David And Lisa (1962) is a black and white film directed by Frank Joseph Perry,Jr. (Mommie Dearest). It was based on the book, Lisa and David/Jordi/Little Ralphie and The Creature, by Theodore Isaac Rubin, a phsycologist and former president of the American Institute For Psychoanalysis. The actual screenplay was written by Eleanor Rosenfeld, Frank’s wife (1958-1971).
In the 60’s, the colonial times, mentally ill people were not yet accepted by the mainstream and were very often referred to by most as “lunatics”. They were also believed to be possessed by Satan. Parents of children that exhibited signs of mental illness transported them to the nearest asylum to never return. Before lunatic asylums were built local jails were used to hide the mentally ill from society. There was no true treatment for mental illnesses. It was a disease like most that was treated through much trial and error. Today almost everyone has been diagnosed with some sort of mental illness and treated with more modern treatments and drugs successfully.
David Clemens (Keir Dullea) has been tainted with obsessive compulsive disorder and a severe fear of being touched, Aphenphosmphobia. He fears if he is touched by others that he will be stricken down with a fatal illness and die. This fear is so strong that he prefers being alone rather than take the chance of being touched by others. On top of everything else he has an obsession with clocks and has a recurrent dream about using a large clock’s hand to chop off the head of acquaintances.
David’s mother (Neva Patterson, An Affair To Remember), did not know how to deal with David’s mental illnesses so she decides to take him to an inpatient mental facility. He was not very happy with her decision at first, but when he met Lisa Brandt (Janet Margolin, Take The Money and Run), he instantly felt an attraction to her, as did she. Lisa was diagnosed with dissociative identity disorder and had two personalities, Lisa (4 year old) and Muriel. He began to observe Lisa’s psychological treatment and felt that she was being treated inappropriately for her split personality disorder. He even went so far as to speak privately with Dr. Swinford (Howard Da Silva, Sergeant York), about her treatment to no avail. David learned quickly that he could get Lisa to talk to him by speaking in rhymes, but only if she presented herself as Lisa. When she was, Muriel she could not speak at all and could only respond to his questions and comments through writing.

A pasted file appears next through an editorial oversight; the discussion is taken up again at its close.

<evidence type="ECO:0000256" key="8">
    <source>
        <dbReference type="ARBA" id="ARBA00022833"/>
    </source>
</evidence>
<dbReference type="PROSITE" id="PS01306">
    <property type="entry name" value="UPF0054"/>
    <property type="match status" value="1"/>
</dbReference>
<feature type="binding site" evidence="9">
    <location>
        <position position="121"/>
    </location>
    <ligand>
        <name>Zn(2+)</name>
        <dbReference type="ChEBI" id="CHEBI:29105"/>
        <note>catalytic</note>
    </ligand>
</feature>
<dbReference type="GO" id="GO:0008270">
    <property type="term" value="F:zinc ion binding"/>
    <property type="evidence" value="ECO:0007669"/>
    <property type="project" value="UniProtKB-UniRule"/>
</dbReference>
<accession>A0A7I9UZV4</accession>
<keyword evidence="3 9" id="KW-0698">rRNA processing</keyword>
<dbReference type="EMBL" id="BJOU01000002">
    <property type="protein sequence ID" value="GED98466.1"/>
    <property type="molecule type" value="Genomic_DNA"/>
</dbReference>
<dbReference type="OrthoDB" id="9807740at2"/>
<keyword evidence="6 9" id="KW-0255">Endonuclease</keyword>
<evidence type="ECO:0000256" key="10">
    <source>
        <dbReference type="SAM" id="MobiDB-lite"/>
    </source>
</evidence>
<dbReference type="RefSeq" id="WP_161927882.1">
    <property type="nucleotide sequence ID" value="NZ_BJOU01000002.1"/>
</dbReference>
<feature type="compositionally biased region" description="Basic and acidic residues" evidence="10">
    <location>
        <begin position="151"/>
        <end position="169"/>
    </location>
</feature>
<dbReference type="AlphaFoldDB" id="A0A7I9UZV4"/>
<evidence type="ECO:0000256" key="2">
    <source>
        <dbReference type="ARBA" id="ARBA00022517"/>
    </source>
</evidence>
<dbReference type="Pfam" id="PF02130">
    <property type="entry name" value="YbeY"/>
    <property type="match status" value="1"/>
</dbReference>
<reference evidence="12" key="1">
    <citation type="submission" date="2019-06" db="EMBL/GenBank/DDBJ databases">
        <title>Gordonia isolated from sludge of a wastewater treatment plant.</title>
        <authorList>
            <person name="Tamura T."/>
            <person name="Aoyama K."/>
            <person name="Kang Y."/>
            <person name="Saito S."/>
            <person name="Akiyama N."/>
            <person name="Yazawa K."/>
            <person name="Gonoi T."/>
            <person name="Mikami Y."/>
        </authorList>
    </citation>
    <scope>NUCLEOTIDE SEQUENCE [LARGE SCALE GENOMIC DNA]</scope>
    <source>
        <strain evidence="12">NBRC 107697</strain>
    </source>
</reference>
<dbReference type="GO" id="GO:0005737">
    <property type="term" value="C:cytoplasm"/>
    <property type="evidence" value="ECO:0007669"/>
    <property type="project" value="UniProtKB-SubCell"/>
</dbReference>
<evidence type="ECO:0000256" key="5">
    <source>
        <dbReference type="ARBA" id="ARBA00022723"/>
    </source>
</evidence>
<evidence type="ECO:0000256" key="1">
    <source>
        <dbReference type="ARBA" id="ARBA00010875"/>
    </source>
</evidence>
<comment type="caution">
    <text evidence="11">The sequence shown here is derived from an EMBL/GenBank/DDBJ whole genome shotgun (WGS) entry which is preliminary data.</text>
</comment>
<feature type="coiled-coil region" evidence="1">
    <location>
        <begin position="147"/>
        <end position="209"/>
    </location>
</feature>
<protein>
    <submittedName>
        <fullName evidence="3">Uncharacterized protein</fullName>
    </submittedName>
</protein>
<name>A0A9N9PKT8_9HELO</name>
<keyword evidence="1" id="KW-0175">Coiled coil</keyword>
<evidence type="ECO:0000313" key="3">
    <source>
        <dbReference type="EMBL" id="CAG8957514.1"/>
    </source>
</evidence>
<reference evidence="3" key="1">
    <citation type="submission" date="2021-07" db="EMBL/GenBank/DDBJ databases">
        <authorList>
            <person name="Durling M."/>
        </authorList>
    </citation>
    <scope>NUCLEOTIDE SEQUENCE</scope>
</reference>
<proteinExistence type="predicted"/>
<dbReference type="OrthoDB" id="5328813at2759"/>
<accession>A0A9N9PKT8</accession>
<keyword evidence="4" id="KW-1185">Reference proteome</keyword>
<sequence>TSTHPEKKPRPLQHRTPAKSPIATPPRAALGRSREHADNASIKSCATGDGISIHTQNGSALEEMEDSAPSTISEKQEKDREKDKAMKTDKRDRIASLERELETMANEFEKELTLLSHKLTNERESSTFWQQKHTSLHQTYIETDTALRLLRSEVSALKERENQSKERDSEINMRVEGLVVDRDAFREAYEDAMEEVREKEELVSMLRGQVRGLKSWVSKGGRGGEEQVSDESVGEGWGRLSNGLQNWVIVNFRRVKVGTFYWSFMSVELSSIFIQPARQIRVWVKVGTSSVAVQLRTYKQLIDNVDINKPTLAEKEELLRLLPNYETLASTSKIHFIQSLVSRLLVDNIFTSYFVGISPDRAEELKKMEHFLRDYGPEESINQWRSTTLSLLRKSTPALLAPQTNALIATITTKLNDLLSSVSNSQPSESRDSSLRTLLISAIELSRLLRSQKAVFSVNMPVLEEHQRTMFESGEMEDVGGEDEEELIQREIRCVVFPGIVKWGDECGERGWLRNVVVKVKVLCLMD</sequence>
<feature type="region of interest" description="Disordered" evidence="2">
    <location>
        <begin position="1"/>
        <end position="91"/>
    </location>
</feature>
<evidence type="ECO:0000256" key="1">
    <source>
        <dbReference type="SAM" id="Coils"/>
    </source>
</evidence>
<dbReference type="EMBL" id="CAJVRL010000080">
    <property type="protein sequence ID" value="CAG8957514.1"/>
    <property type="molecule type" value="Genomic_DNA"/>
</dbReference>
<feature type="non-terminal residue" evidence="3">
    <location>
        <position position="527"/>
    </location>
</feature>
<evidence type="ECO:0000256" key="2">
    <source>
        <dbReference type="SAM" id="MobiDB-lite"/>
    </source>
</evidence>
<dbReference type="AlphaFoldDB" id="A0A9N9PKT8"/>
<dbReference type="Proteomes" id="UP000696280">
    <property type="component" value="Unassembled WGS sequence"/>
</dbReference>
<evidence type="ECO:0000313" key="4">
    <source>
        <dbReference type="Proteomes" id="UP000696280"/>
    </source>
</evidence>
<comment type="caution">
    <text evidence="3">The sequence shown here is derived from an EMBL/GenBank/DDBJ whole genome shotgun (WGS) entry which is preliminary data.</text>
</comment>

David began talking to Dr. Swinford about going to college and becoming a professional physcologist himself. Swinford told him that he could possibly achieve his goals but first must learn to overcome his Haphephobia first. David continues to work on his own personal problems, while also attempting to help Lisa.
David’s mother decides that he should return home so she returns to the inpatient mental facility to retrieve him. He doesn’t want to go but has no other choice in the matter. Once he gets home he realizes how much he misses Lisa and decides to return to the facility without telling his mother. He ends up on the doorstep of the facility and Dr. Swinford readily accepts his return.
Lisa and David become very emotionally attached, even though they are not familiar with or understand these new feelings. David is engrossed in watching another patient play the piano, Lisa becomes jealous and tries to talk to him in rhymes. He yells at her and she gets upset and storms off. Dr. Swinford notices that Lisa is missing, they search for her to no avail. David suggests that she has went to a museum nearby. They all go look for her and find her sleeping in front of the museum. When David wakes her, he is immediately shocked that she is cured of her mental illness. He reaches out his hand to her to assist her into standing position. They walk back to the car, hand in hand.
This dark, epic tale is a must see especially if you are intrigued with human psychological disorders, as I am. The acting is superb because each character transforms themselves into their role. The story was very intriguing and kept me entertained ththroughout, especially David’s take on psychology and his fear of death. The rhyming dialogue is very catchy and you may catch yourself repeating the rhymes days later. Do not waste your time on the 1998 remake, if you do you will waste your time. This extraordinary movie is available on Amazon Prime. I give this show 8 stars.